The property is then sold and the lender gets its percentage share from the sale. As it is a percentage share, the amount the lender takes may have increased or decreased since the plan was taken out.
If it increases over many years, the initial lump sum might start to look like expensive borrowing considering the profit that the lender is making.
And if the value of the home decreases, the borrower’s estate could be left owing more money to the lender.
Lifetime mortgages are a more popular and less risky option, so the rest of this guide focuses on those.
It’s important to understand that equity release will reduce the value of your estate, and may affect your entitlement to means-tested benefits now or in the future.
Rolling up: Interest on equity release plans accumulates and is added to the loan if not paid off
How is the interest calculated?
With a lifetime mortgage, interest will accumulate on the outstanding balance every month, and be added to the overall loan amount.
Any unpaid interest is added to the loan, meaning the size of the loan will increase over time. The longer someone lives, the more interest will accrue.
However, the total interest you pay will be less if you are paying some of the balance or interest off as you go, and more if you are making no payments.
Interest rates on equity release products are higher than on mainstream mortgages, and currently range between about 3.5 per cent and 7 per cent.
When browsing rates, the APR shows the annual cost of borrowing including additional costs, and the AER – annual equivalent rate – shows the overall cost of borrowing when the interest is compounded each year.
It is a good idea to opt for a plan where the interest rate is fixed for the life of the loan, as this gives you certainty about the amount you owe.
If the rate on a loan is variable, make sure it has a cap and that you would be able to pay that increased amount.
There are also arrangement fees to consider when you first take out the loan.
How much can I borrow?
The maximum loan amount is usually between 55 and 60 per cent of the home’s value.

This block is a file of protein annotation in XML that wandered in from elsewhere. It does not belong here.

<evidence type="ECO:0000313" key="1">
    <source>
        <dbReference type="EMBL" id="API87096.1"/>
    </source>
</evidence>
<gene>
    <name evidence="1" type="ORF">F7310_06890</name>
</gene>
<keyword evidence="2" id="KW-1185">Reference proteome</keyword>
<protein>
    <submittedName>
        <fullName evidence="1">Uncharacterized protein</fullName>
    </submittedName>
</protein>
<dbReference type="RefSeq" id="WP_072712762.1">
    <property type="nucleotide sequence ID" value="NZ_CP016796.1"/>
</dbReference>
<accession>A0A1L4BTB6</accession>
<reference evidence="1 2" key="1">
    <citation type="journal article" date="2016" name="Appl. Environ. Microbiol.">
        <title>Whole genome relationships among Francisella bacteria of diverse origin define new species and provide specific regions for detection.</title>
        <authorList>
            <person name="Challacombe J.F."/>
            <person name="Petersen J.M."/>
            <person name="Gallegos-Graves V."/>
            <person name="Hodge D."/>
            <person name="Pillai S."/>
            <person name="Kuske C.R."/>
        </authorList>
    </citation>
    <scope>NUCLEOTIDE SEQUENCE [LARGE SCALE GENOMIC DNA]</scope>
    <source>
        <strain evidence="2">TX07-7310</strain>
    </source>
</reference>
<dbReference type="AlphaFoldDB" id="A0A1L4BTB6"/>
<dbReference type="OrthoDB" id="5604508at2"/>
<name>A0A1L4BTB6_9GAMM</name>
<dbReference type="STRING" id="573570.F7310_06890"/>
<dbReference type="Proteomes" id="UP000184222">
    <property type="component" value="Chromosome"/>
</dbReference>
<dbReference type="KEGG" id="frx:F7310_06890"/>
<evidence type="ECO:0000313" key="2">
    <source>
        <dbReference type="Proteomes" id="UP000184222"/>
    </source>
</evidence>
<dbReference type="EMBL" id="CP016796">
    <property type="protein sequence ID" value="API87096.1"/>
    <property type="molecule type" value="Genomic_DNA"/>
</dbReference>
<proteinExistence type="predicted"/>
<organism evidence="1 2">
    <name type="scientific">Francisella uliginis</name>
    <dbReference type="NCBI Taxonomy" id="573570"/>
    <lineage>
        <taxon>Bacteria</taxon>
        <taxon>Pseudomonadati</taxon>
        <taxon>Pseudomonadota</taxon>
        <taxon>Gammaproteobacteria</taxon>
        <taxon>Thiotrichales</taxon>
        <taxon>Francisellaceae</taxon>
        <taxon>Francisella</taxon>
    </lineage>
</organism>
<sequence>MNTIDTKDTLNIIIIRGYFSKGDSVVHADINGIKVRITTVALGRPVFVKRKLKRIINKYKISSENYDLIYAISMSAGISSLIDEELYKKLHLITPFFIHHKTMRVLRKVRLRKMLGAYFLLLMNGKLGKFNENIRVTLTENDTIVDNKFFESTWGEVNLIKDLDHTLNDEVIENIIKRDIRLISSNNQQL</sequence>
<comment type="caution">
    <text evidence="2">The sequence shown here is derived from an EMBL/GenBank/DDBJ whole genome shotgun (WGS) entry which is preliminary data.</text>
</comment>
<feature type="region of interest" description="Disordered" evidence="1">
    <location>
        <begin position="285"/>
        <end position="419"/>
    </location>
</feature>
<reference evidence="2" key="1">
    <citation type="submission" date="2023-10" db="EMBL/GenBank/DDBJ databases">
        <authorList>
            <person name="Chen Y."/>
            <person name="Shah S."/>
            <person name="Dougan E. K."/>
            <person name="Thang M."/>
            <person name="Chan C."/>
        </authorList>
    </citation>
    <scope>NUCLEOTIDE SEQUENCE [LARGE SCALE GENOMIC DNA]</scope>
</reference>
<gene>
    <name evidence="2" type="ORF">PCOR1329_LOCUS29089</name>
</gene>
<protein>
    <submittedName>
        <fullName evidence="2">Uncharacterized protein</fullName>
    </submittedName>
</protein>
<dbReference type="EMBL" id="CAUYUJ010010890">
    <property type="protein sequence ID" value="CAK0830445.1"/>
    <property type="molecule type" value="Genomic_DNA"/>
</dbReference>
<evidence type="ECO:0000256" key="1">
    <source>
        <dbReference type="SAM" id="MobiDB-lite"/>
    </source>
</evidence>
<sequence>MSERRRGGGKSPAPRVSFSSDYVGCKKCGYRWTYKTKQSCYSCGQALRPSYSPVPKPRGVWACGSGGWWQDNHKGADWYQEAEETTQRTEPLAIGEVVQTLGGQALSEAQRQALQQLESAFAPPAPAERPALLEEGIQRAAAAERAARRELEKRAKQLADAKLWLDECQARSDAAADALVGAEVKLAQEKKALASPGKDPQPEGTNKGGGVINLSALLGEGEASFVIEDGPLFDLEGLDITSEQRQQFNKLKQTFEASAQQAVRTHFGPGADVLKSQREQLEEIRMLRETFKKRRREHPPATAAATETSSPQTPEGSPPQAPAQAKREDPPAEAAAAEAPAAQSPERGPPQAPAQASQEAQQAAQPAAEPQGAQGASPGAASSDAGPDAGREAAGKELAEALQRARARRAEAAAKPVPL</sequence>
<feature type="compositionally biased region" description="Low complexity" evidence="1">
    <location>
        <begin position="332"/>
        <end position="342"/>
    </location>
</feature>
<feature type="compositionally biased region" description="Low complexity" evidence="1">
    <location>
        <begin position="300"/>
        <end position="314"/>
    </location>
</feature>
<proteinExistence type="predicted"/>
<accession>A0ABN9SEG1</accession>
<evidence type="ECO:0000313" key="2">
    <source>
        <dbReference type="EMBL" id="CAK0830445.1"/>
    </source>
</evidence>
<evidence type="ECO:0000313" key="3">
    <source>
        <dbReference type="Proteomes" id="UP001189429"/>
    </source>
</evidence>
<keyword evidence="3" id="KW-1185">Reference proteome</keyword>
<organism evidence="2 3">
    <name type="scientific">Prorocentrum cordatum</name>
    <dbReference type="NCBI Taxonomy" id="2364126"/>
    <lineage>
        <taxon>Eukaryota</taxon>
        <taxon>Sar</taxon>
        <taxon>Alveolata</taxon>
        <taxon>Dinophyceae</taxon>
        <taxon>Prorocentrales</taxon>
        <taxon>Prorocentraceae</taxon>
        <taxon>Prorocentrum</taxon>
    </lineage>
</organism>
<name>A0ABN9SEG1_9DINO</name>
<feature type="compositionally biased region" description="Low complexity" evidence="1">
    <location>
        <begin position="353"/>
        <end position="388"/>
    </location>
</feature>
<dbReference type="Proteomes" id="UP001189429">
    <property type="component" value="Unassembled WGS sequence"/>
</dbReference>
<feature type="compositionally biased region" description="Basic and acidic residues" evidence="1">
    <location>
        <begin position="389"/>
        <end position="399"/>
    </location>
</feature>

Like standard mortgages, equity release loans come with different loan-to-value bands, and the interest rates are generally lower for those that are borrowing less.
For example, if your home was worth £200,000 and you wanted to release £80,000 of equity, you would be taking out a loan for 40 per cent of what the home is worth. In other words, your loan-to-value would be 40 per cent.
As the loan only needs to be repaid after the borrower dies or enters long-term care, equity release lenders do not carry out the same kind of affordability checks that borrowers must go through when applying for a traditional mortgage.
However, from the borrowers’ own point of view, it is important to ensure they will still have enough money for retirement, and that they have a plan for how they will spend the equity release money so that they don’t burn through it too quickly.
Equity release can affect borrowers’ eligibility for certain means-tested benefits, which could be important if, for example, they fall into ill health. However, it does not affect the state pension.
Borrowers also need to ensure they are comfortable with the reduced estate that they will leave behind for their loved ones, once the equity release lender has been paid back.
Eligible: Borrowers must own their home without a mortgage and use it as their main residence